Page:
11 football idioms to help you keep your eye on the ball

  • Know the score and get the ball rolling with these useful English phrases from the world's most popular sport
  • These idioms with add flavour and personality to your writing
Karly Cox |
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These 11 football idioms will make your writing more lively and creative.

Football, also known as the beautiful game, is the world’s most popular sport. It is also a source of some very useful phrases to use in everyday English.

Here are 11 football idioms to make your writing more interesting. 

Keep your eye on the ball

Meaning: pay attention to what is happening around you, or what you are doing.
In use: If you want to win the student election, you need to keep your eye on the ball and track what other candidates are promising. Note: to take your eye off the ball means to stop concentrating on something important.

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Score an own goal

Meaning: in football, this is when you kick the ball into your own team’s goal, giving the other team a free point. Off the field, it’s when you do something that you think will be helpful, but actually causes more harm.
In use: The government’s new recycling programme has proved a bit of an own goal, as it requires a lot of print-outs, creating more waste paper. 

Know the score

Meaning: be aware of all the important facts in a situation, especially the unpleasant ones.
In use: Tim knows the score – he can only meet up with his friends if he finishes his chores and homework.

Get a kick out of

Meaning: be amused or excited by something.
In use: My grandma gets a kick out of watching her cat try to catch the light from a laser pointer.

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Be on the ball

Meaning: be quick to understand and react to things.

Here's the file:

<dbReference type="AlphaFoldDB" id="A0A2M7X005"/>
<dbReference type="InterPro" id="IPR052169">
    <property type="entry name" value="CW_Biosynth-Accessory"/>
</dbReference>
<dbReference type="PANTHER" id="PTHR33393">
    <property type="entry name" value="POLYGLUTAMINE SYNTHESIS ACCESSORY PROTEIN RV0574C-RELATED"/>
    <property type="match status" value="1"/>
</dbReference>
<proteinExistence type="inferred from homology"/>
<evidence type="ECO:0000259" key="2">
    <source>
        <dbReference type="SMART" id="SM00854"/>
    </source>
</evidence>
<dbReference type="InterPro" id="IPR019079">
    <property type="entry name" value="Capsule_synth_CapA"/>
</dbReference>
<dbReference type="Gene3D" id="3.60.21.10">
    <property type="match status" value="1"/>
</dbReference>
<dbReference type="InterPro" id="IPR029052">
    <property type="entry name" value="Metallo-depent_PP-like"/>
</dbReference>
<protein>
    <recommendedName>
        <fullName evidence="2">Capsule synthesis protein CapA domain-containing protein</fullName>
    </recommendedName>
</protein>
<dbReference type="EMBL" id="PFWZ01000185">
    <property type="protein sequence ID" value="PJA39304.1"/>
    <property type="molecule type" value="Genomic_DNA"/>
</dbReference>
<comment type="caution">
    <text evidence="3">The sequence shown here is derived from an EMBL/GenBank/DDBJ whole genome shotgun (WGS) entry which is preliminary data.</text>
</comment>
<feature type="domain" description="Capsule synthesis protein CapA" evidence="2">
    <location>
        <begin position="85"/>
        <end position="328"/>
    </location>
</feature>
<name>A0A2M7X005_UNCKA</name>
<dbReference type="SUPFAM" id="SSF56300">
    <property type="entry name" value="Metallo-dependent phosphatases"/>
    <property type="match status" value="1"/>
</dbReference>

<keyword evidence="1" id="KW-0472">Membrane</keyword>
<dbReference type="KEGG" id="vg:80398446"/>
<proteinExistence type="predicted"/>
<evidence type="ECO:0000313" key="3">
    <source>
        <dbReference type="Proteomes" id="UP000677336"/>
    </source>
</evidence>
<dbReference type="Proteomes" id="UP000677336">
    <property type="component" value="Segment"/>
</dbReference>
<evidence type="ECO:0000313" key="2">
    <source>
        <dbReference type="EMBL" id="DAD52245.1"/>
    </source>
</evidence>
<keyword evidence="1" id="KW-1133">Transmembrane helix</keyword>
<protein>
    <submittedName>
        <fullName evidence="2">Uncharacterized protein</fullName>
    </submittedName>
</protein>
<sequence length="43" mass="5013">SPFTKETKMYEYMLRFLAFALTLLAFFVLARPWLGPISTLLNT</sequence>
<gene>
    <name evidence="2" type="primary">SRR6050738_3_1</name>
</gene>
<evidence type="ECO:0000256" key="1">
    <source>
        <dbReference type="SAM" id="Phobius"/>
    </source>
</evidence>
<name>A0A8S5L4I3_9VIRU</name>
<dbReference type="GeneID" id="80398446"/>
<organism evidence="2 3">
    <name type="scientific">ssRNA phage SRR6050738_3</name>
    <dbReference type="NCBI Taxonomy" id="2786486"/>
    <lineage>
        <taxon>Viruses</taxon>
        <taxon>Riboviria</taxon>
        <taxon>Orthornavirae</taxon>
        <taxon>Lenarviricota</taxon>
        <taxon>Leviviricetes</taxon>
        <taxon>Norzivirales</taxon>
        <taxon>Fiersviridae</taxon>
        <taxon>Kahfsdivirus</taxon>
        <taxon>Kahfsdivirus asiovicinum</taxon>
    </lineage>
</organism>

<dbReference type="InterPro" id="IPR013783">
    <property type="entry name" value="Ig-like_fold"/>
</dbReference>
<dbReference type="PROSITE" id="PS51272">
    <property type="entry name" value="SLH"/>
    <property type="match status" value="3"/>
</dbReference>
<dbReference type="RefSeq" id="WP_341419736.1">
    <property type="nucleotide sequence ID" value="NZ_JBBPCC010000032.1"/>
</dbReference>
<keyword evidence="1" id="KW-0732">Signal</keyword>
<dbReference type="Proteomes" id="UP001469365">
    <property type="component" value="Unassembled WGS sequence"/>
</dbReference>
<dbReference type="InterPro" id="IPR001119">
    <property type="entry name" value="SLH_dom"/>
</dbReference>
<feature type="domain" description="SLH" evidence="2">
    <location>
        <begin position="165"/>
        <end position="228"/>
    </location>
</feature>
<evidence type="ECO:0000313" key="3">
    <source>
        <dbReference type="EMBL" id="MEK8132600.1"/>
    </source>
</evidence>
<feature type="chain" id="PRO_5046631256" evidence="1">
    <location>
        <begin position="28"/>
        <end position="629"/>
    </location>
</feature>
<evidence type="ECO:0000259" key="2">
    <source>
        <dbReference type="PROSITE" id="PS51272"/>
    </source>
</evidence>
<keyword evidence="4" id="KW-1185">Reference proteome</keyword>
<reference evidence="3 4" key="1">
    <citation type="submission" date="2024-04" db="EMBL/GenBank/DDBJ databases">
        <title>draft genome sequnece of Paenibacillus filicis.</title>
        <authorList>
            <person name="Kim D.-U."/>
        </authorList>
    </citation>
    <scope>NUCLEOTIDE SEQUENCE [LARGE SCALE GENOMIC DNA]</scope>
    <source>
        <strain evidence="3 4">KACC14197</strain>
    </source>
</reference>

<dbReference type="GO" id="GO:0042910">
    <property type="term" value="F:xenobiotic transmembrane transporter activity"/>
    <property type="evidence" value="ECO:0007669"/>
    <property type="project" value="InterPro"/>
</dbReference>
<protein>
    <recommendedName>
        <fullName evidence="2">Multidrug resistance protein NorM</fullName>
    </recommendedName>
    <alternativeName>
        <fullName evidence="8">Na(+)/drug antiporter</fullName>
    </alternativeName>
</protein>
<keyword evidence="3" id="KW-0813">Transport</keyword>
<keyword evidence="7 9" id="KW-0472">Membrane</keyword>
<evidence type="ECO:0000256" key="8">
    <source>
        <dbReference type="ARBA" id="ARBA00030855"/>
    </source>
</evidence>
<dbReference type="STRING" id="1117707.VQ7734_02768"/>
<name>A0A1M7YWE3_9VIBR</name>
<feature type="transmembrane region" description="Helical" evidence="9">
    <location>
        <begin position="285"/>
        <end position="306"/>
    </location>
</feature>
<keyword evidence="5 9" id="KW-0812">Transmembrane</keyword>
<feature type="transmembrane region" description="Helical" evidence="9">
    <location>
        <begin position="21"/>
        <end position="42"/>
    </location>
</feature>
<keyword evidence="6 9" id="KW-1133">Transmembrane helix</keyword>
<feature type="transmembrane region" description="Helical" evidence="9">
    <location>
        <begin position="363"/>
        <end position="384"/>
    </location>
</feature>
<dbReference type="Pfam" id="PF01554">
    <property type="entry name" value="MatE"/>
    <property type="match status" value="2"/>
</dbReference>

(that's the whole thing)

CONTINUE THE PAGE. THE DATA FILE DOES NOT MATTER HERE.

In use: I didn’t get any sleep last night, so I’m worried I won’t be on the ball if we have a quiz today.

Move the goalposts

Meaning: change the rules or objective in a situation to make it more difficult for people trying to meet the conditions.
In use: Every time I try to apply to join the club, they move the goalposts and add another requirement.

Game changer

Meaning: a new event, idea or element that changes an existing situation in a big way.
In use: Stranger Things was a game changer for Netflix, and convinced a lot of people to subscribe to the service.

Blow the whistle on someone

Meaning: In football, the referee blows the whistle when someone does something that breaks the rules. In life, blowing the whistle on someone means telling a person in  a position of authority that someone is doing something wrong.
In use: Three officers were willing to blow the whistle on their corrupt captain.

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Get the ball rolling

Meaning: begin an activity, or make something happen.
In use: Ms Chan got the ball rolling in our counselling session by telling us about her own mental health issues. 

Game plan

Meaning: a plan for achieving success.
In use: We’re putting together a game plan for winning the student council election.

Be on/ Watch from the sidelines

Meaning: the sidelines are marks on the ground that show the area of play, or the “field” where all the action will take place; to “be on” or “watch from” the sidelines means to not be actively involved in something.
In use: You can’t just watch from the sidelines if you want to make a difference. You need to speak up and do something.

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